Outside I celebrated the nine book haul by having a sweet- Madugula halwa- that was being sold from inside a van kind of thing. On one of my trips to Visakhapatnam sometime in 2009 or so I had actually been to Madugula and had been offered almost a kilo of this wonderful sweet to take home. I was glad I got to taste this sweet once again after such a long time.

Friday, December 06, 2013

The Sunday Haul

The Sunday book bazaar at Abids is an open air affair. It all depends on the season’s weather how long you can hang around in the search for books. In the summer which can get pretty hot in Hyderabad, one cannot browse at leisure and in the monsoon season it depends on the rains whether the sellers would put the books on the pavements or not. In my view, winter is the best season to be at Abids on Sundays looking for books on the pavements. With the coming of December winter has begun in Hyderabad bringing down the temperatures a bit. Last Sunday, I was at Abids in the morning soaking in the sun rays after a couple of chais with Uma and Srikanth at our usual Irani joint.
While looking in a heap of books selling for twenty rupees I found a small book that had a photocopy of the original cover and not exactly in a good condition. There were a couple of termite holes all the way up to the last page. Normally I wouldn’t pick up such copies but when I saw the title I decided, on a hunch, to pick it up. It was ‘Venture to the Interior’ by Laurens van der Post. It was a travelogue of the writer’s journey in Africa which got my interest and apart from it; the book was published by Penguin Books in association with Hogarth Press that made me buy it. I thought it would be a title worth reading. Coincidentally, yesterday I began reading Graham Greene’s ‘Journey Without Maps’ that I had picked up at Blossoms in Bangalore sometime in August. While reading the introduction by Paul Theroux I was thrilled to find this title mentioned. I was glad I picked it up.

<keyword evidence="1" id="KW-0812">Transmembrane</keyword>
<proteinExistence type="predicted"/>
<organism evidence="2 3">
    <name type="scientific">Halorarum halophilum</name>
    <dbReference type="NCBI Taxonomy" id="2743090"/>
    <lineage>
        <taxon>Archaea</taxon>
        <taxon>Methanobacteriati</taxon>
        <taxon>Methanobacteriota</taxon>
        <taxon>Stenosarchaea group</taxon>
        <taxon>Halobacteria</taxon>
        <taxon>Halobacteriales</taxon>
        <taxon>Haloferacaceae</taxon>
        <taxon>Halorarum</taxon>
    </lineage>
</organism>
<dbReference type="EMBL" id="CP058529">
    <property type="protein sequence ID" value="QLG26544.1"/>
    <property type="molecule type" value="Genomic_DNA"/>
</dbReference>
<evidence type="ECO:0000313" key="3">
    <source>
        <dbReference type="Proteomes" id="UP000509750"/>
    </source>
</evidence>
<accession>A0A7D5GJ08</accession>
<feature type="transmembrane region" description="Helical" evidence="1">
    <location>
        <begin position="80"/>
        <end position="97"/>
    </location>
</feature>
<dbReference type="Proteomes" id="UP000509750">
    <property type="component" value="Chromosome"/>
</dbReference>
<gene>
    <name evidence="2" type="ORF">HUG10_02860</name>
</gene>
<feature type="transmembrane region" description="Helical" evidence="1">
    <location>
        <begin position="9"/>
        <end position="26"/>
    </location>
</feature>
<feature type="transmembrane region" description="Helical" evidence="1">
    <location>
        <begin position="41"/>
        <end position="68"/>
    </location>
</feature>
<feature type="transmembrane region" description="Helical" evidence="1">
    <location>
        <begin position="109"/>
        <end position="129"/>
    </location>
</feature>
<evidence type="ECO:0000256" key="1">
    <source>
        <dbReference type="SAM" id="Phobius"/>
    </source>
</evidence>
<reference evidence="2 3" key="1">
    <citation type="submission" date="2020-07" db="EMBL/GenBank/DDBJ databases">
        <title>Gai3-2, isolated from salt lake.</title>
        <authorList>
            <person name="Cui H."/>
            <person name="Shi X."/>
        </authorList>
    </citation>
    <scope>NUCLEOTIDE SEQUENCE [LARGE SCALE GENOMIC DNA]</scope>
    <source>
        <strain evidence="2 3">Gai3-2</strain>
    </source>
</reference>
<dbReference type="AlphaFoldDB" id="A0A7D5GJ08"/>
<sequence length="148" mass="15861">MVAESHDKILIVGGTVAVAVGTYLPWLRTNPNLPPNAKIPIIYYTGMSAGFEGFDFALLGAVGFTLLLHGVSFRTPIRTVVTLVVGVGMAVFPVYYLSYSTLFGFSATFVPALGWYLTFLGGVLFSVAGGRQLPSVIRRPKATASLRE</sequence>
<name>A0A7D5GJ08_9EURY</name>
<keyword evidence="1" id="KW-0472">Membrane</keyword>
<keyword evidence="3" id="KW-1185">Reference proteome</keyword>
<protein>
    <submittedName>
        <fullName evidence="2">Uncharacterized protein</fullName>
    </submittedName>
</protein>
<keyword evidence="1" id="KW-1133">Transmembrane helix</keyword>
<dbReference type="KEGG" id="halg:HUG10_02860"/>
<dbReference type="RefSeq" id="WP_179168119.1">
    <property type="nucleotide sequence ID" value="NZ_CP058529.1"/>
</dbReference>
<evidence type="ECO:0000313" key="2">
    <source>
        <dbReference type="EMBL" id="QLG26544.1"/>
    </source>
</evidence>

The second find in an adjoining heap of books at the same place was Wallace Stegner’s ‘Second Growth’ that was almost brand new. I bought this title too. The third and final find of Sunday was ‘The Writing of One Novel’ by Irving Wallace that I got for twenty rupees. I already have a couple of copies of this title but I couldn’t resist buying this copy too. With these three titles the total number of books I had bought during the year goes up to 157. Tomorrow the Hyderabad Book Fair begins and I might pick up another half a dozen books at least there at the Book Fair which means that I might end the year with nearly 170 books or so as the annual haul.